or “content” of the work, as well as it’s physical
embodiment in particular carrier media. In a traditional
FRBR representation, one might start with the work that
is Hamlet. The different versions of the play that are extant
are the work’s expressions. These expressions are
realized in manifestations, i.e. the folios and quartos
that have survived, as well as the more modern editions
based upon those sources. A discrete artifact that one
holds in hand, for example the copy of the Arden Shakespeare
sitting nearby on my bookshelf, is an item. At the
same time, certain long-standing challenges present even
with more traditional applications of the FRBR model.
For example, there is no formal consensus on how much
of the work has to change before a new expression is declared.
Catalogers (for FRBR is primarily a cataloger’s
tool) are asked to rely upon common sense, community
practice, and other heuristics.
In the case of an electronic object, the complications proliferate
almost exponentially (Renear 2006). At first it
might seem that all versions of ADVENTURE should
be the “Work,” a particular instance of the game (the last
version modified by Don Woods, for instance) should be
the “Expression,” a particular file with a unique MD5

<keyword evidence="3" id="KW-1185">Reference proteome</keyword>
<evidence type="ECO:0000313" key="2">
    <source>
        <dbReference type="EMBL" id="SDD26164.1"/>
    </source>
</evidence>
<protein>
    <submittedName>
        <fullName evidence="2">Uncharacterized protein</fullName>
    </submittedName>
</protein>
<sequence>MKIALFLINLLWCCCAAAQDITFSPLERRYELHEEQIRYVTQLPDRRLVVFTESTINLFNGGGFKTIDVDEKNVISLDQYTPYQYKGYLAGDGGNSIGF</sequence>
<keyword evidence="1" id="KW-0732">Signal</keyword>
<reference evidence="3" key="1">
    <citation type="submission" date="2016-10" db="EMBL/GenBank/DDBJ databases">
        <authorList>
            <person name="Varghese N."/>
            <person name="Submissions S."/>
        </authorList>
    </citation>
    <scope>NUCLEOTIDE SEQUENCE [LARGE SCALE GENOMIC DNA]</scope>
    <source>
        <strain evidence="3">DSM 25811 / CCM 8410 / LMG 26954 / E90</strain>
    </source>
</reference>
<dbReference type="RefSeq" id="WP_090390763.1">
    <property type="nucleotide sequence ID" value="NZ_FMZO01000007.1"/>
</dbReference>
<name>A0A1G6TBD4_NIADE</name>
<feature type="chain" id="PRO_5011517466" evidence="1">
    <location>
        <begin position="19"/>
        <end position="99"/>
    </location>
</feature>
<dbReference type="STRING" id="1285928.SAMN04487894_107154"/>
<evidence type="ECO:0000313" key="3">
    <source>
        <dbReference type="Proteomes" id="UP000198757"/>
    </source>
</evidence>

hash should be the “Manifestation,” and an individual
copy of that file (perhaps on a Commodore 64 664 Block
disk) would be the “Item.” But what if the text read by
the reader is exactly the same, but the underlying code
is different? These variants might be simple (a non-compiled
comment added to the Fortran code), peripheral
(such as the ability to recognize “x” as a synonym for
the command “examine”), or very large (a port of the
code from Fortran to BASIC). Should these code level
variants be considered different expressions? To further
complicate matters, what if the Fortran code was exactly
the same but compiled to two different chips? For example,
an IBM mainframe and a Commodore 64 might
both have a Fortran compiler, but the two compilers will
interpret the Fortran to a different set of set instructions.
It might also be the case that two Fortran compilers designed by different compilers will generate slightly
different machine language. Should these compiled executables,
different in their binary structure but based on
the same Fortran, represent different “Manifestations” or
different “Expressions”?
Finally, even two files with exactly the same MD5 signature
participate in a larger software environment at
runtime. The drivers that run the video interface, the
keyboard, the memory, and the disk drives arguably become
part of ADVENTURE when the user is playing the
game. For instance, the experience of playing the game
using the 6507 chip in a Commodore 64 hooked up to